In this segment of the Motley Fool Money podcast, host Chris Hill, Million Dollar Portfolio's Jason Moser and Matt Argersinger, and Total Income's Ron Gross consider the state of IBM's (NYSE:IBM) long transition to the next phase of its life. Apparently, it has turned a corner, because fourth-quarter revenue was up, and profits beat analysts' average forecast. But the numbers didn't impress the market.
Then the guys weigh in on American Express (NYSE:AXP), which, like IBM, beat the forecasts but had to put some charges into its Q4 report and pause share buybacks because of the recent changes in the tax code. The real questions for investors, though, should be about the condition of its core lending business.
A full transcript follows the video.
This video was recorded on Jan. 19, 2018.
Chris Hill: For the first time since 2012, IBM's quarterly revenue rose. Fourth-quarter profits also came in slightly higher than expected. Matty, shares of Big Blue still falling on Friday. For anyone who thought, "Hey, they broke the streak, they turned the corner," not quite.
Matt Argersinger: No. I think, the first time you grow in six years might be -- and by the way, they used all the right buzzwords in the press release. You have --
Argersinger: You have enterprise, you have cloud, you have blockchain, you have artificial intelligence --
Hill: I was kidding. Blockchain is actually in there?
Argersinger: Blockchain is in there.
Jason Moser: What do you think the "B" stands for, Chris? Come on!
Argersinger: They could have thrown Warren Buffett in there, too. They didn't, but they thought about it. But yeah, all that wasn't enough to get investors excited. We're only talking about revenue growth of 3%, by the way, year over year, so it's not really a big mover. By the way, they did have a loss of over $1 billion in the quarter, obviously because of a one-time tax charge of $5.5 billion. That's a tax that they're going to have to pay on accumulated foreign profits in order to bring cash back. It's also, they're lowering the valuation of the tax credits they had because of the lower corporate tax rate. They're just not worth as much.
To me, and I think all of us agree, IBM is a ship with a weird rudder. I don't know where it's going. I can't figure the company out. And I would say, where is the growth going to come from? Can they compete with Amazon or Microsoft in cloud? What does blockchain or artificial intelligence even do for a company like IBM or their customers? I have no idea! So, IBM, ignore.
Hill: Fourth-quarter revenue for American Express came in higher than expected, but shares falling a bit on Friday as AmEx is dealing with some charges related to the tax law changes.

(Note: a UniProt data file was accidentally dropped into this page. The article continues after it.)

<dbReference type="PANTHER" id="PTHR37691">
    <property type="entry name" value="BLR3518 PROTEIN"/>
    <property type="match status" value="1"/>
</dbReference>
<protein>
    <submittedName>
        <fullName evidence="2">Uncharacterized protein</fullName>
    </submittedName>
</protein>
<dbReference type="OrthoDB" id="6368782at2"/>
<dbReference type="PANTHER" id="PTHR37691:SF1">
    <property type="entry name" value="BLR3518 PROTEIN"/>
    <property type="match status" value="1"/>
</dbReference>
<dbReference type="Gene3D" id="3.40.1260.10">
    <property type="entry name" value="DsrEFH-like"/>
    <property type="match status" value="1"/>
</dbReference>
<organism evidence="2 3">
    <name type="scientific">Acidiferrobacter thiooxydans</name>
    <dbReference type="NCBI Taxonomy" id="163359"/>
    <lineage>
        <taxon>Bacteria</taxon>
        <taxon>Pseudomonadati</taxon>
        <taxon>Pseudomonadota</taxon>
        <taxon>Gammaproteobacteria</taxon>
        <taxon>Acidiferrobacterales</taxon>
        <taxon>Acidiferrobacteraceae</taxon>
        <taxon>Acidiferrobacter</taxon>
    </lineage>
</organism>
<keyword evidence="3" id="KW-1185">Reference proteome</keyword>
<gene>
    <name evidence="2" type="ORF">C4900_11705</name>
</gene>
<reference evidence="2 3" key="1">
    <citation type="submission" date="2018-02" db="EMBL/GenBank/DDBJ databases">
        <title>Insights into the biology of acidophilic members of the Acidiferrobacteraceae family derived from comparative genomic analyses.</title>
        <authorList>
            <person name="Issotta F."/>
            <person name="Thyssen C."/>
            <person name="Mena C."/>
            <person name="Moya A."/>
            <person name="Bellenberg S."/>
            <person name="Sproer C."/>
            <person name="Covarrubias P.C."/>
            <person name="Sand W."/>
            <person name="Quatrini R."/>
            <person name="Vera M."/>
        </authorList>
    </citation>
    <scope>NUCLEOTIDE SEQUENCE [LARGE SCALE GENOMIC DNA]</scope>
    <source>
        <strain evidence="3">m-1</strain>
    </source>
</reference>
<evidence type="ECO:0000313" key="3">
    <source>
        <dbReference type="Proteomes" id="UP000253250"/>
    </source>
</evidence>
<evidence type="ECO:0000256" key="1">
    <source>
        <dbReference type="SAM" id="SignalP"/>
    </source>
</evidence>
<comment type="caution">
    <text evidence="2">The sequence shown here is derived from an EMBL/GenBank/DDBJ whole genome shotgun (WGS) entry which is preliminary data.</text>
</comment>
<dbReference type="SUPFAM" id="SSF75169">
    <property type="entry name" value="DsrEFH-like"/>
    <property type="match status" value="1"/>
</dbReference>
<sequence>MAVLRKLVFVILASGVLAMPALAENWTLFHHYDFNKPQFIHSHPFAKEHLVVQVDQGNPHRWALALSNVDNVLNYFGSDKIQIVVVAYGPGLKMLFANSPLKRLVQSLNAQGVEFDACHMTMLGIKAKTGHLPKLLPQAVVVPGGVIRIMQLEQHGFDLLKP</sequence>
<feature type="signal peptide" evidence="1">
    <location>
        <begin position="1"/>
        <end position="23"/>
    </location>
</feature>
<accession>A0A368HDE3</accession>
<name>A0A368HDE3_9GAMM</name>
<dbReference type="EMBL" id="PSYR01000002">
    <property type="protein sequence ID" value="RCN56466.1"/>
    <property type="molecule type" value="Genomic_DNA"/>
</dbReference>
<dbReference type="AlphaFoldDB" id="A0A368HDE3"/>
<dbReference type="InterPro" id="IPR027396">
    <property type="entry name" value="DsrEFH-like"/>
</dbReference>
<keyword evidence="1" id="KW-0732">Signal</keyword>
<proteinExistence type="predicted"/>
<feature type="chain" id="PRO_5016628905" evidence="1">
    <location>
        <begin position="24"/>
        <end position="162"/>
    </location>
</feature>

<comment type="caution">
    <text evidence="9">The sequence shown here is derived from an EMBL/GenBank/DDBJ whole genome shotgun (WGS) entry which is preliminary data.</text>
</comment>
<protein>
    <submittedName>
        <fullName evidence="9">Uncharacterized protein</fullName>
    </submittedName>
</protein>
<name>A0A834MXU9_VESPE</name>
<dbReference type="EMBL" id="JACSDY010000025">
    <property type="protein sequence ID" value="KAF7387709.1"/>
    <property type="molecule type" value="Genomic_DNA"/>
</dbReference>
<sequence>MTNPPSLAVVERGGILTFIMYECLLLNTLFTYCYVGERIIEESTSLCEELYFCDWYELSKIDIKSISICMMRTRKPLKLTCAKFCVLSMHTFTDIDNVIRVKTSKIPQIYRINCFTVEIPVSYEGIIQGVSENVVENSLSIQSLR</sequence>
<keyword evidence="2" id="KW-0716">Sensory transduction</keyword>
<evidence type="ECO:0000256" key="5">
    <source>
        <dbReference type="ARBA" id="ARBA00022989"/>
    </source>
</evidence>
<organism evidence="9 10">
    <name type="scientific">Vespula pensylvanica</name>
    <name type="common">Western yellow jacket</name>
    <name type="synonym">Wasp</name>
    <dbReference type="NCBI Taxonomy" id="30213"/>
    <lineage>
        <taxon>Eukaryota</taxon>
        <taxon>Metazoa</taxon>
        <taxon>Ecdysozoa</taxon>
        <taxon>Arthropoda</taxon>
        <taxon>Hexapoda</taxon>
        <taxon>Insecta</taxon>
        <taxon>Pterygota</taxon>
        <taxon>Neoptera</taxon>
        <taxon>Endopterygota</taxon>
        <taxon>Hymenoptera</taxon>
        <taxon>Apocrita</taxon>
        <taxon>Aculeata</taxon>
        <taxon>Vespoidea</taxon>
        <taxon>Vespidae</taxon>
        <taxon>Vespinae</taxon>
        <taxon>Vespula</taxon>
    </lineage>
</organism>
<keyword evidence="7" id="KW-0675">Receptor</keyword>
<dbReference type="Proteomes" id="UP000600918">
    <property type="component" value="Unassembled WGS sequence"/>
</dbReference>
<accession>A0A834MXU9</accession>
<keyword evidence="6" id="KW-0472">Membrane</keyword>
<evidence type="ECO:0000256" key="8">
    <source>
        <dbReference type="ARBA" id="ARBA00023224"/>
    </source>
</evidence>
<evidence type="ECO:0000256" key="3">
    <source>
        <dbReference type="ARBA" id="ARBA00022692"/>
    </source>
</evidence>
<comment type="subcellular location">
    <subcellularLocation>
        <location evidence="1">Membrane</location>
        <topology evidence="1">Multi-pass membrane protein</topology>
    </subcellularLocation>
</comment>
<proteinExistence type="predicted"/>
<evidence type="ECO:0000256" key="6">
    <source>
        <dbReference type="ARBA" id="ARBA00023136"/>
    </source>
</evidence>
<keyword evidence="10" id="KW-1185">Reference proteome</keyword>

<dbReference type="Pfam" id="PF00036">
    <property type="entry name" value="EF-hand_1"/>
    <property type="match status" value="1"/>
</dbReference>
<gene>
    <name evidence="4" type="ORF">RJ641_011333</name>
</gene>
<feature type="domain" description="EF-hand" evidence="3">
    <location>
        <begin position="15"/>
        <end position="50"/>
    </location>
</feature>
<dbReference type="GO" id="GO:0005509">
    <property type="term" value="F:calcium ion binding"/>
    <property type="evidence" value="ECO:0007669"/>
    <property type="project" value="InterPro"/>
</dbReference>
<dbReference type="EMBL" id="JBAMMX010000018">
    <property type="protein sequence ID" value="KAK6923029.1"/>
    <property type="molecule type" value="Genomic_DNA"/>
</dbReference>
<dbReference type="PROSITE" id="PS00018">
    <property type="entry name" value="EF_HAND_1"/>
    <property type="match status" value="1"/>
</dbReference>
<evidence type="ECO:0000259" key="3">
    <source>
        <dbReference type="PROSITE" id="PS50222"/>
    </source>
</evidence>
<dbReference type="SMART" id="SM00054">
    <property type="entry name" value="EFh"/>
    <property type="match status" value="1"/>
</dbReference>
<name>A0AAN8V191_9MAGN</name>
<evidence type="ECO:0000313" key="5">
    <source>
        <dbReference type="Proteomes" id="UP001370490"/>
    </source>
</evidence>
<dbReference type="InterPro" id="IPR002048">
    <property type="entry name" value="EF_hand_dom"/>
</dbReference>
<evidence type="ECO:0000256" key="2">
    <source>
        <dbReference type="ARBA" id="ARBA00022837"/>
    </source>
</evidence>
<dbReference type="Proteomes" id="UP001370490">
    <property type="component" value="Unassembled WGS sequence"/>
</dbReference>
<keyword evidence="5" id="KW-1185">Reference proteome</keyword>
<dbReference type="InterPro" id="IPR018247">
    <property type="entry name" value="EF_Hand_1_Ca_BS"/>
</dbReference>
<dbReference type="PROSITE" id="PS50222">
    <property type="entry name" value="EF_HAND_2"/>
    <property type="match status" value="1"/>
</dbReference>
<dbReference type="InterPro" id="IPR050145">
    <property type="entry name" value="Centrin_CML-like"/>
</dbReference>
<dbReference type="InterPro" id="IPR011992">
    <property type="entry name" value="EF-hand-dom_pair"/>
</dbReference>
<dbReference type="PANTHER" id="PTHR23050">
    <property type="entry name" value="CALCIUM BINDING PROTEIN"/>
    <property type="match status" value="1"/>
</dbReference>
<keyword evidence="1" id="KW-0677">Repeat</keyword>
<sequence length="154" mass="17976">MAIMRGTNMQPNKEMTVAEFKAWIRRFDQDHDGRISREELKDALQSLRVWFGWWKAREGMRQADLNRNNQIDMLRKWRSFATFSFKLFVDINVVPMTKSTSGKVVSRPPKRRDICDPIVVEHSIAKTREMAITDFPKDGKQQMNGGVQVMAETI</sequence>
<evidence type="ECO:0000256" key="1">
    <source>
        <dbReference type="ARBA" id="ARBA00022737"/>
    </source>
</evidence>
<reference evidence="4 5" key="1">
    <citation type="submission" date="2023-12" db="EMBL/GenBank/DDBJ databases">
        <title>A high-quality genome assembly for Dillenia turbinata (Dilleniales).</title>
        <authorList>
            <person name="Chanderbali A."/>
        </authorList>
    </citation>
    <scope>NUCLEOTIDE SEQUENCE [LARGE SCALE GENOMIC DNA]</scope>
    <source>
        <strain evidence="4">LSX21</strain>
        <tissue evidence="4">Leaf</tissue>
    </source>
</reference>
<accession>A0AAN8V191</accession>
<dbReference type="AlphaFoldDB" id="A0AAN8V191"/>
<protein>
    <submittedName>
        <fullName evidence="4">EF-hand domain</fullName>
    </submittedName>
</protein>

Moser: Yeah, I think a lot of the stuff that Matty was just talking about in regard to the new tax legislation comes into play for American Express as well. I think the comp that most investors use today, to compare American Express, they compare it with things like Visa and Mastercard. They're a bit different now. American Express is more like a quasi-sort of bank. It's interesting to note that while they will continue to pay their dividend, they're suspending their share buyback program for the first half of 2018 in order to build that balance sheet back up. Because of that bank holding status, they have to adhere to some regulations and meet some ratios there.
Now, with that said, I think American Express is a good business. There's no question there. I think the big hurdle they face on the card side in the coming years is, is there some deterioration in that brand and the perceived value and being a cardholder as competition continues to heat up with companies like Visa and Mastercard really growing out their robust rewards programs? I think it's a tough road ahead for American Express.
Hill: By the way, Facebook announced this week that AmEx CEO Ken Chenault is going to be joining the board of directors at Facebook. Zuckerberg said he's been trying to get Chenault on the board for years. When I first saw this, my immediate thought, Jason, was, Facebook, getting into payment of some form. And if that is, in fact, the case, is Ken Chenault the right person for that?
Moser: I think that's generally the reason why something like this would happen. Payments, learning more how to treat consumers, Facebook is trying to figure out how to step into that realm and diversify its revenue stream. I don't know that Chenault is really the best name for this type of position. He's not leaving American Express on the highest of notes. But, with that said, I don't think that Facebook's entry into the payments market is going to be something of a homegrown nature. I think it's going to have to be something that's an acquisition of sorts. And whatever they decide to do, it's going to cost them a lot of money to get that presence.